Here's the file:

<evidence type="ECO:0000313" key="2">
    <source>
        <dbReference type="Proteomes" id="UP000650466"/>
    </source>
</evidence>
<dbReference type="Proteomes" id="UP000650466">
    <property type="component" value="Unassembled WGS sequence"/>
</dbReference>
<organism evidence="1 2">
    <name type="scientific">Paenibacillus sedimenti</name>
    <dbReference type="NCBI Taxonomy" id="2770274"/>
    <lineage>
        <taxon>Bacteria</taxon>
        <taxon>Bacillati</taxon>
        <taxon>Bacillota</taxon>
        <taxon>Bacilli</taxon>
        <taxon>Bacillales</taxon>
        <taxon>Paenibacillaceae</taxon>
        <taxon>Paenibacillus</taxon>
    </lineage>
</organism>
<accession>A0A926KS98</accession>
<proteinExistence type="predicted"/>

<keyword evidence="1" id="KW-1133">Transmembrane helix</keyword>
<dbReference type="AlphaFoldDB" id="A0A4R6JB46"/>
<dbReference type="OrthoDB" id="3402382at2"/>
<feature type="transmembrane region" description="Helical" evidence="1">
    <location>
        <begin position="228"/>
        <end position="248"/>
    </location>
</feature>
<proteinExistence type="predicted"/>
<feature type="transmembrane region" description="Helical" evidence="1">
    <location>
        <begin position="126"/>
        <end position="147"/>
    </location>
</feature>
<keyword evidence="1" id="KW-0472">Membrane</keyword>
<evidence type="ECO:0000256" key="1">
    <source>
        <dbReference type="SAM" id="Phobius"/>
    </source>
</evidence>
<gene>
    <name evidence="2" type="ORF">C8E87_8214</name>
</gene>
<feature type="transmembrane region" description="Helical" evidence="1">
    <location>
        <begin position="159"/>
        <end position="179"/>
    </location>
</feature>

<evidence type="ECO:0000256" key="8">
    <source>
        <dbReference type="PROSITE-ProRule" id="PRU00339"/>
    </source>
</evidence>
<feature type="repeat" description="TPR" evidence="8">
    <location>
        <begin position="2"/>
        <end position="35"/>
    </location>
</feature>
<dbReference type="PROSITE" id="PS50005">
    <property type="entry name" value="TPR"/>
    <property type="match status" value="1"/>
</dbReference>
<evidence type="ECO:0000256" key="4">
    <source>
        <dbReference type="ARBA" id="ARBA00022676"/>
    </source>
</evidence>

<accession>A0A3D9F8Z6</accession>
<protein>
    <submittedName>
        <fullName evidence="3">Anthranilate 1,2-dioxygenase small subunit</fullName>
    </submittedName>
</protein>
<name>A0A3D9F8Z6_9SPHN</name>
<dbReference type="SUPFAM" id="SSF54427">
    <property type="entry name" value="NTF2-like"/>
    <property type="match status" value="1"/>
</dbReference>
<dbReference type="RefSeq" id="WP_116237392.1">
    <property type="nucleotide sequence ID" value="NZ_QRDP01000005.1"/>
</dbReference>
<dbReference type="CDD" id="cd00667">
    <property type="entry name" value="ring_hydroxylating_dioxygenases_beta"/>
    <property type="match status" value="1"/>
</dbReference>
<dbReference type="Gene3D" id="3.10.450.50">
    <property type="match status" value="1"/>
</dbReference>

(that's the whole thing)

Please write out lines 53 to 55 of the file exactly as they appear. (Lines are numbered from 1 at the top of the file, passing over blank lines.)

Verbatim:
    </location>
</feature>

<evidence type="ECO:0000256" key="8">